We saw this day a great variety of game, among which was the antelope. It is said the Indians take this animal by exciting its curiosity; for this purpose they conceal themselves behind a tree, or among the bushes, and making a rustling noise, the attention of the animal is soon attracted, when it is led to advance toward the place of concealment, until the fatal arrow pierces it. The animal strongly resembles the deer, and its flesh is very palatable. According to the hunters, they are found only in the prairies.
    On the 29th, we crossed the boundary range which separates Oregon from Upper California. The greatest elevation of the range was found to be 2,000 feet. The ascent was steep and tedious, and every moment we expected to be attacked by hostile Indians. The hunter named Tibbetts was one of a large party which was nearly destroyed by the savages three years before. He flattered himself that he should now have an opportunity to take his revenge on them, but he was not gratified, as not an Indian was to be seen in passing the mountain, although they had evidently intended to attack us; fresh tracks were observable in every direction, and large trees felled across the path to prevent the party from advancing.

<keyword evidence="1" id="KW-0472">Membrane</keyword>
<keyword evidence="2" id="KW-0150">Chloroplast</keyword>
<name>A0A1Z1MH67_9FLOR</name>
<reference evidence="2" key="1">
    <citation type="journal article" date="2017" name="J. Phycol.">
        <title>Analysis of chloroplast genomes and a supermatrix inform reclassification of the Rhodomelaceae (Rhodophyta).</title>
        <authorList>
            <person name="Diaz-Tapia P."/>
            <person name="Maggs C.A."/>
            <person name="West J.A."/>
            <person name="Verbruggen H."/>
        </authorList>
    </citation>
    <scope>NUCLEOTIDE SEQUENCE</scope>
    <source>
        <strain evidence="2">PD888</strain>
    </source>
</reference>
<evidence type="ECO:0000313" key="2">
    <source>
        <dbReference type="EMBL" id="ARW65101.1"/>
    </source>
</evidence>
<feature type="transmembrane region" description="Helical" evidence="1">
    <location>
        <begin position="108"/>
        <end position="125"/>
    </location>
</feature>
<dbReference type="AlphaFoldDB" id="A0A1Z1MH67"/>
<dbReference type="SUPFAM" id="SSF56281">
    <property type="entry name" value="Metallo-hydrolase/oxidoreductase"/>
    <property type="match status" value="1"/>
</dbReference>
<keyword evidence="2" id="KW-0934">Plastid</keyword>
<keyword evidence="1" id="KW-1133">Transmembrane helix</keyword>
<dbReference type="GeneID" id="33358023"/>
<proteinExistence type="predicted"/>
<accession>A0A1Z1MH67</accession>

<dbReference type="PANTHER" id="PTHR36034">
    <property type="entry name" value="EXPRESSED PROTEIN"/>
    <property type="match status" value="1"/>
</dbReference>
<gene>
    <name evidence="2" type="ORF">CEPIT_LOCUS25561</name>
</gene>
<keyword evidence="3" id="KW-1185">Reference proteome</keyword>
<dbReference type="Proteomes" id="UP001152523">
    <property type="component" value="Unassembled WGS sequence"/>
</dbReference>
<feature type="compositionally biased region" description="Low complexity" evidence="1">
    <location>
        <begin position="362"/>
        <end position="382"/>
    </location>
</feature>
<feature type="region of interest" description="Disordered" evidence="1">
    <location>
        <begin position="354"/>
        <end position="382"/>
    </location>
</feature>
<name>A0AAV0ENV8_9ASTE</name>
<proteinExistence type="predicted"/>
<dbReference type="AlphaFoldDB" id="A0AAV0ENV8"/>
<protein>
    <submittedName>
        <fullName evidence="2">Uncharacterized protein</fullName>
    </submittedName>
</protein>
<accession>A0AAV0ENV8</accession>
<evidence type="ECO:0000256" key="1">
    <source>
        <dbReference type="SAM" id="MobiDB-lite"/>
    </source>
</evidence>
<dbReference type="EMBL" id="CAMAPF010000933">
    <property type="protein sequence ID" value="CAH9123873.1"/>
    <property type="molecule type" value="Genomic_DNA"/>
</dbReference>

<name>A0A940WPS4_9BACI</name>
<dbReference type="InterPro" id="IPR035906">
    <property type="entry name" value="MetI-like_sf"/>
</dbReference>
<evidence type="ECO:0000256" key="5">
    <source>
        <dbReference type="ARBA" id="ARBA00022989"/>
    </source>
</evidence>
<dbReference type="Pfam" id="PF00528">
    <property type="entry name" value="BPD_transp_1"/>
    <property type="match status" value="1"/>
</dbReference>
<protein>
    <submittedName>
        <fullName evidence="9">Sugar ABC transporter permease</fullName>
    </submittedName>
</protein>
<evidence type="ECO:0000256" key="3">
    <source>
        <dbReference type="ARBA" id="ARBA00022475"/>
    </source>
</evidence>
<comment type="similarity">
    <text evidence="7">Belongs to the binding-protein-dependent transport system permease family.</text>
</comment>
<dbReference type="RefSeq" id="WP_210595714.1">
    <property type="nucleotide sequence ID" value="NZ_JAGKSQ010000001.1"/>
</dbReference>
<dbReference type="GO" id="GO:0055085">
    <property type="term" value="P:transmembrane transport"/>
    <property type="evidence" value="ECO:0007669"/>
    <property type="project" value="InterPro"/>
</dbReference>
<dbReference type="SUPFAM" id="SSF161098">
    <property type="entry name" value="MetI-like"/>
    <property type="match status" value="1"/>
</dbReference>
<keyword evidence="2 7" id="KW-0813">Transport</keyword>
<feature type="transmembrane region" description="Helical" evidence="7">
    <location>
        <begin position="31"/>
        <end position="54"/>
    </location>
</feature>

On arriving at the summit of the range, we obtained a view which more than repaid us for our trouble. The Shasta Mountains with their snowy peaks were to be seen some fifty miles to the southward, swelling and soaring to the skies, while the Klamath Valley into which we descended, like that in which the poet built his Castle of Indolence, was
"A lonely dale fast by the river side,
And was, I ween, a lovely spot of ground."
    This valley is watered by the Klamath River, and is bounded on all sides with hills of considerable elevation, rising one beyond the other and covered with forests of oak, which added materially to the picturesque beauty of the scene.
    During the 30th, we remained encamped to enable the sick to recover from the fatigue undergone in crossing the mountains. Near this camping place was found an Indian hut constructed of bent twigs; it was small and extremely low. The temperature in the shade during the day was 100º, at night, it was 32º. No doubt these great and sudden changes in the atmosphere tended to aggravate the ague attacks from which we suffered during the journey.
    On the 1st of October the sick were much better, and we pursued our way. At 10 a.m. we forded the Klamath River, where it was about seventy yards broad; it was between three and four feet deep, with a beautiful pebbly bottom. There were rapids both above and below the ford, and from the appearance of the banks, it is subject to overflow. After crossing the river, masses of volcanic rock were observable in all directions, and the soil was dry and barren. At sunset we pitched our tents on a spot of green grass, near the southern branch of the Klamath River, which is likewise a beautiful stream, and abounds in fish.